There’s a reason an E-40 synonym for “hustling” is “grittin & grindin.” If I’m a stripper, I don’t make an hourly wage. I don’t get medical or dental. I have to pay the house at the end of every shift. My legs hurt. I felt on your private parts with my soft ladyparts but neither of us got any intimacy or connection to each other as humans. And nobody ever emails me afterward to tell me I brightened his day : (


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Like to let her hair down when the sky gets sunny*.

(*you rack your brain for lyrics about ladies and half the songs are actually about cars.)

Georgia May Jagger proves that if you are 5’7” (model stats; it means she’s actually 5’5 1/2”) and blonde-highlighted, life is perfect. Lounge-y. Sunshiny. (like old OutKast instrumentals). If it weren’t for SWINE, that is.

Meet

me

on

the

fresh

train.



I love it all, this whole spread. And I have versions of everything here in my closet, except for that button-up Dior up there, which I wish I had because I would certainly wear it, shoulder ties and all. It’s cop catnip, though. Cops love me. My style of dress. My good posture. My skinny body, I guess. Thus, How can I continue to dress like this while keeping cops away is the most important topic in my life right now. I need help with it, like understanding Talib getting a distribution assist from Duck Down (???!?) and how to get Doomsy on as a keynote speaker at the next TED conference. Cops, they love me and I do not care for it (unless he’s a cool cop, the ones that only exist in movies, a realllll loose cannon with a fucking sweet car and a King Kong-sized ego like detective Alonzo Harris–call me!–or one who gets caught up like Brasco–CALL ME–or even Mr. Orange ’cause he kind of had a good heart plus he was a great storyteller).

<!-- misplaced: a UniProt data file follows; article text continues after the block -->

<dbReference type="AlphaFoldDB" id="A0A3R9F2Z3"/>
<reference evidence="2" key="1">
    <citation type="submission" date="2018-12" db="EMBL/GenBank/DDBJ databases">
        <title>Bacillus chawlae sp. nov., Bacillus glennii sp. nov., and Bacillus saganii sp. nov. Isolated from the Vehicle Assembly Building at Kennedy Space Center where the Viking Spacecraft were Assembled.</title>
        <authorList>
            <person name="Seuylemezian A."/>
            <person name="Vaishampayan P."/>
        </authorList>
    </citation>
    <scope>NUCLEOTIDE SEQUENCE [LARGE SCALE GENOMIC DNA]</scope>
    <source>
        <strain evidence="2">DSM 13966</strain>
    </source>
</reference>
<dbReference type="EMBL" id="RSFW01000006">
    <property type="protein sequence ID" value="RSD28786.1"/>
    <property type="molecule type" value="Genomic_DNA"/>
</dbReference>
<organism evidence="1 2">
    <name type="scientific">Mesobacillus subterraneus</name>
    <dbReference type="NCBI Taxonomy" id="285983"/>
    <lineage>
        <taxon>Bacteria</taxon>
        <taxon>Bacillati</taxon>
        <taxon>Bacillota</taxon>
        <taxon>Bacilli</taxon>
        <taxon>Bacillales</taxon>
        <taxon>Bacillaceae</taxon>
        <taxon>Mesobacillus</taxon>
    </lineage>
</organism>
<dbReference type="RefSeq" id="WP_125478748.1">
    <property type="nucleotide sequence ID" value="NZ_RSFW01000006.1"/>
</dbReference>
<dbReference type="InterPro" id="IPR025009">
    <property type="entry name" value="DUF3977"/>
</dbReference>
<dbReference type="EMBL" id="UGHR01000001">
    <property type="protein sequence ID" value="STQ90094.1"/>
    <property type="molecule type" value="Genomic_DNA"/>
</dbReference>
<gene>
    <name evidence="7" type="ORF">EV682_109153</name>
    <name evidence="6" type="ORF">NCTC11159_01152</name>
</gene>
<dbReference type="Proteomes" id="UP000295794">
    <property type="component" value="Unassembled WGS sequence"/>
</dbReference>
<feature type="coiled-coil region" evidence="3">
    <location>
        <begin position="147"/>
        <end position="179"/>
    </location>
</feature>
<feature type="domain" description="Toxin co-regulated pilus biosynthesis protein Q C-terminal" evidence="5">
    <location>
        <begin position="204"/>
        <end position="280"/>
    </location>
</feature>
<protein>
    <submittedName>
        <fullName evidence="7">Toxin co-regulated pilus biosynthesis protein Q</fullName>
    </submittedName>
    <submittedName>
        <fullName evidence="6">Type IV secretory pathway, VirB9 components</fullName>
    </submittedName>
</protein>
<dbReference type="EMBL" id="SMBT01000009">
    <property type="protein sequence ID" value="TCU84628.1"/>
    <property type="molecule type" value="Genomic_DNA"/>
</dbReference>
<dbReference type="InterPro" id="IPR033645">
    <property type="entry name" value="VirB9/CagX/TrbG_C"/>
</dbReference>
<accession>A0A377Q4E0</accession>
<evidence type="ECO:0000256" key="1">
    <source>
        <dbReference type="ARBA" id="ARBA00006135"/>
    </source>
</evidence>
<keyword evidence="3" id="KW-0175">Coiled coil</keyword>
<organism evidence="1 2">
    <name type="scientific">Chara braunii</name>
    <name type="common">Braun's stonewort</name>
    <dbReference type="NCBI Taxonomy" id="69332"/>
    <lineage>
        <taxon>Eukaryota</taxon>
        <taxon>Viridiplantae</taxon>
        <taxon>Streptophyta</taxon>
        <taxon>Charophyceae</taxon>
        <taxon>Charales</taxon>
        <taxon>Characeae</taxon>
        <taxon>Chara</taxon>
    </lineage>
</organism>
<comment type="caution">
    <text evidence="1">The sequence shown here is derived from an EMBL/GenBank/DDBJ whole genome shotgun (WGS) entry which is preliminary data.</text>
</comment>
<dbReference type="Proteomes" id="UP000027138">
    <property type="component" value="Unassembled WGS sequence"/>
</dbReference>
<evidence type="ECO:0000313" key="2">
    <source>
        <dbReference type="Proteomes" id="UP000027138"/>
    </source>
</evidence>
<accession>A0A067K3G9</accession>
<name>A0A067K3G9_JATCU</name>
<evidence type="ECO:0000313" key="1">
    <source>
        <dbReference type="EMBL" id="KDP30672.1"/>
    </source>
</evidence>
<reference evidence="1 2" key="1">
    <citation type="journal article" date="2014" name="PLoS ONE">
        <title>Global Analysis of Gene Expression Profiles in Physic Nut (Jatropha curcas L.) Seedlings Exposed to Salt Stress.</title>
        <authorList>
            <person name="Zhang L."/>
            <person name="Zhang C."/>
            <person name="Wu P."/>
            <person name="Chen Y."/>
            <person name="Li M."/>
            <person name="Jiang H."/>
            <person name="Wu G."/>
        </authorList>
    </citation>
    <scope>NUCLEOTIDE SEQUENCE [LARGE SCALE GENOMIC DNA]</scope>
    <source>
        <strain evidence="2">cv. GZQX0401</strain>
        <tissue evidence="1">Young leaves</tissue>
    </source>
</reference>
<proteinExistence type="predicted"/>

There has to be some answer here. I would like to continue to be a dress-up babydoll, but I do not want to be visually patted-down by police officers every day when I get my coffee. (I live in the Rampart division and I work downtown, so what do you expect–the Starbucks at 2nd and Central is particularly thick with them) This is not my most organized set of sentences but basically what I mean to say is that just because that lady in line behind you is wearing some nice white linen shorts and an oxford shirt doesn’t mean she doesn’t prowl the Internet daily for new Curren$y stuff and old Dilla stuff. You and your stereotypes, I swear.

“Spottieottie” instro. Ha, see, ’cause they’re from Georgia.